John Predmore, S.J., is a Northeast Province Jesuit and was the pastor of Jordan's English language parish. He studies art and directs BC High's adult spiritual formation programs. Formerly a retreat director in Gloucester, Massachusetts. Ignatian Spirituality is given through guided meditations, weekend-, 8-day, and 30-day Retreats based on The Spiritual Exercises of St. Ignatius of Loyola. Ignatian Spirituality serves the contemporary world as people strive to develop a friendship with God.
Gospel, Jesus emphasizes the virtue of hospitality as an aspect of taking up
one’s cross. If we receive Jesus without conditions, we receive God. Whoever welcomes
the prophet, the righteous person, or a person in need will receive the just
reward. This is the purpose of Elisha’s story.
A woman of
influence and her husband provided hospitality to Elisha because they knew him
to be a holy man of God. In turn Elisha blessed their goodness, and he did this
by first asking them what they needed. The servant replied, “She has no son.”
Elisha conveyed God’s blessing to them that in a year’s time, she will bear a
asking people what they need so they can represent themselves honestly to us. The
one in need can articulate what is going on in his or her life, and once they
speak, we know how to respond. It takes away the guesswork and mystery of
trying to hit the mark. If we can provide, we will, but if we cannot, we can direct
them to resources to help them get what they need. It gives us the chance to
have a helpful exchange. Asking others what they need is a starter question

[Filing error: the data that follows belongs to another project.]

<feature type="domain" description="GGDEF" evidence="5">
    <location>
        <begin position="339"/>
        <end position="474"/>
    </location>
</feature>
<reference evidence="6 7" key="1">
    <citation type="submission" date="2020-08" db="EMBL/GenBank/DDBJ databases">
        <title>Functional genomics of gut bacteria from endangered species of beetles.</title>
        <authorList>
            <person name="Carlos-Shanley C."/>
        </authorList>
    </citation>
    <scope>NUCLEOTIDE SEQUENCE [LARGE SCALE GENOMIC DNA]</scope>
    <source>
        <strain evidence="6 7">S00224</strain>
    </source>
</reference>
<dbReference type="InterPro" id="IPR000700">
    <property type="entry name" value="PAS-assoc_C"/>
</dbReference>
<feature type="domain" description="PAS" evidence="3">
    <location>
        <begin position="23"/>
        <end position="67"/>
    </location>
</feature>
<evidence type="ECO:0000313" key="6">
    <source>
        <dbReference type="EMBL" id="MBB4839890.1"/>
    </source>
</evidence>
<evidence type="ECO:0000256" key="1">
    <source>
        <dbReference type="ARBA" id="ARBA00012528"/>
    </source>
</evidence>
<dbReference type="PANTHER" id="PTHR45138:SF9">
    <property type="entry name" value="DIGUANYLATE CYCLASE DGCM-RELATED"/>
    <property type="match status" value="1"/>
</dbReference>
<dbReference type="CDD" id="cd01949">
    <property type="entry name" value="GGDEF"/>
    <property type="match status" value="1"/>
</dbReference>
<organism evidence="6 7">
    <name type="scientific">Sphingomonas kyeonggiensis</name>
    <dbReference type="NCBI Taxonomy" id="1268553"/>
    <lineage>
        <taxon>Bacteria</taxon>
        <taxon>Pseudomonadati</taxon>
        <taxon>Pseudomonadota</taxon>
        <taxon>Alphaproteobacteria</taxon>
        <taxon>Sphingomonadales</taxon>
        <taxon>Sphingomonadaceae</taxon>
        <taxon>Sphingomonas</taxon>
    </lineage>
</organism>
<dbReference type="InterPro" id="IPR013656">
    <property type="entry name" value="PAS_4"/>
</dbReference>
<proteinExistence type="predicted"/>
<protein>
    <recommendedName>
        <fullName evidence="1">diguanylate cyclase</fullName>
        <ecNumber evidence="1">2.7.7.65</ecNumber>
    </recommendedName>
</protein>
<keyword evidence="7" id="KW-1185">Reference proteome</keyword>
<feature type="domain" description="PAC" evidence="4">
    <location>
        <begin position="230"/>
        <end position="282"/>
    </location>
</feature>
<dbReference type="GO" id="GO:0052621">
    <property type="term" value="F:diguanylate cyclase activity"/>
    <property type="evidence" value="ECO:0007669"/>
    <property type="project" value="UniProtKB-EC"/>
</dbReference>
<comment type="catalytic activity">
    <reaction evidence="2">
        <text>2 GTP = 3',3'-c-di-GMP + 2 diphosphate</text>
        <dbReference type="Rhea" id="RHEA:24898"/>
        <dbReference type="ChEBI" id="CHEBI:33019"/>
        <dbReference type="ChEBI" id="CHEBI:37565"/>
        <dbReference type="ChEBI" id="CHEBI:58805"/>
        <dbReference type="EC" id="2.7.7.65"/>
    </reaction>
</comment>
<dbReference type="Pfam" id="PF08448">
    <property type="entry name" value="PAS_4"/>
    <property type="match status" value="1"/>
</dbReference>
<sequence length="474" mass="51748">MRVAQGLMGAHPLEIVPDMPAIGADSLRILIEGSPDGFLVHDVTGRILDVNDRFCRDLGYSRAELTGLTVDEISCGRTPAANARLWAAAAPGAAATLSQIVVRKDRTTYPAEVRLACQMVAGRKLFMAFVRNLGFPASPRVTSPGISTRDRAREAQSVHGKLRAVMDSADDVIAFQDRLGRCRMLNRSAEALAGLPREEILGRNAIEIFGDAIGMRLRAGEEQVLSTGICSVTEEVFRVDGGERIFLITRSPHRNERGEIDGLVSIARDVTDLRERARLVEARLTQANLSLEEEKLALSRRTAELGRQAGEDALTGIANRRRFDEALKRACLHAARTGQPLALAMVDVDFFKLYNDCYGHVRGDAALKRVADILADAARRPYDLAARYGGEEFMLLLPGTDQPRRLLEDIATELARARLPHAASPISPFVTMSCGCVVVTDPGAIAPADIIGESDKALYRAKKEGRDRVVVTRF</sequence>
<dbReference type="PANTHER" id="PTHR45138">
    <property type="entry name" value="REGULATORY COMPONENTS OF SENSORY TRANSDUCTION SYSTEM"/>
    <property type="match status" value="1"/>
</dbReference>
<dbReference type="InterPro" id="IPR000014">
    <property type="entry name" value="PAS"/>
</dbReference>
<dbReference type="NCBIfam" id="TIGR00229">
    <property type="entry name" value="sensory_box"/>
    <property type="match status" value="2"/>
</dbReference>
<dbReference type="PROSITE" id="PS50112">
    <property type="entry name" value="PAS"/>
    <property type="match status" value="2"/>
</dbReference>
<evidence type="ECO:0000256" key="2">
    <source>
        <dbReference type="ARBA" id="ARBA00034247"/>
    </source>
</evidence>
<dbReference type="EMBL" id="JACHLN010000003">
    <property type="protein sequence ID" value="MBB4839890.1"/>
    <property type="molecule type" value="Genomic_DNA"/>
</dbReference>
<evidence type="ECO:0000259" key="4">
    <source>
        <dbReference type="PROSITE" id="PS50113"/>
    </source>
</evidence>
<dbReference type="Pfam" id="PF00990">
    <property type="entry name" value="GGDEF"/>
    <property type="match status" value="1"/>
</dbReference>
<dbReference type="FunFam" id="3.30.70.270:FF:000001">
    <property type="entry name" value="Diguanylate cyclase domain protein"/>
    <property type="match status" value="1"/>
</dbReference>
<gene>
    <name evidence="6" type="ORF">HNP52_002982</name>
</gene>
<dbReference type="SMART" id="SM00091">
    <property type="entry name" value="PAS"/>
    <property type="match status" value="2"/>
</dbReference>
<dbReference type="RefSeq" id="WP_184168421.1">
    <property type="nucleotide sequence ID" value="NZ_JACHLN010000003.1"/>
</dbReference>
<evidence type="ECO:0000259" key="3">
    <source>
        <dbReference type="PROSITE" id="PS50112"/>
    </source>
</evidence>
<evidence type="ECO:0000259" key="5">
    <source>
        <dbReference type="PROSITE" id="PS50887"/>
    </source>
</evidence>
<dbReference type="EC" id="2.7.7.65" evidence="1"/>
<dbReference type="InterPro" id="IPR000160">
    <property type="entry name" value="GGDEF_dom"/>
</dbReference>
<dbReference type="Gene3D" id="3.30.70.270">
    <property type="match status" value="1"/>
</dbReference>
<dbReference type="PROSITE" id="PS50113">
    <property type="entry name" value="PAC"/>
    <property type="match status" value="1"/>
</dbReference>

that can be used each day.
Because we are helpers
and ministers of the Gospel, we have to clarify our own needs each day when we
rise, “How can I get what I need today?” It focuses our day and sets our
activities in place. If we find we need others to help us, we simply ask for
caught in traps. We often respond to the person’s words rather than asking about
their needs, and that can get us into trouble. We are not good mind-readers,
even if we had success or things in the past turned out right. We try to read
into people’s words, we look for hints, we read body language, and we guess
what the person is thinking. We either guess or presume to know what they want
and, out of our generosity and care, we assist with good intentions, but the
problem is we may be way off the mark. Unless we ask people to state their
needs, we are prone to make big mistakes, which are preventable. When the
person clarifies, we are often surprised by the response, which shows us the complex
uniqueness of the person.
to a person’s response, dig for more information before you commit yourself
with an offer to help. For example, when a person asks, “Can you do me a favor?”,
never answer ‘yes,’ without first knowing what is being asked of you. Ask, “What
is the favor?” At that point, you can give a truthful answer about whether you
want to provide the request. If you can give a truthful answer, you are far
better off. You are stronger in controlling your choices. We often do things
for others that we really do not want to do, and then we resent our response.
We ask ourselves, “Why did I say yes? It sounded good at the time.” This is
real conversation that benefits both people.
that elicit what others need and want is a supreme act of hospitality because
we get to know something about the person we previously did not know. It opens
them up for vulnerability and acceptance. The Scriptures today ask us to
receive the requests of others without condition as a sign of our hospitality.
The true blessing is that when we are generous to others, we get it paid back
manifold times in ways and at times we do not expect. The blessings of God
enrich us because we are generously hospitable.
for Daily Mass
(Ephesians 2) You are strangers and sojourners no longer, but you are fellow
citizens with the holy ones and members of the household of God.
(Genesis 19) When God destroyed the Cities of the Plain, God was mindful of
Abraham by sending Lot away from the upheaval by which God overthrew the cities
where Lot had been living.
(Genesis 21) At age 100, Abram’s wife bore a son called Isaac, but Sarah did
not want Hagar’s boy to get any inheritance so she made Abram send Hagar and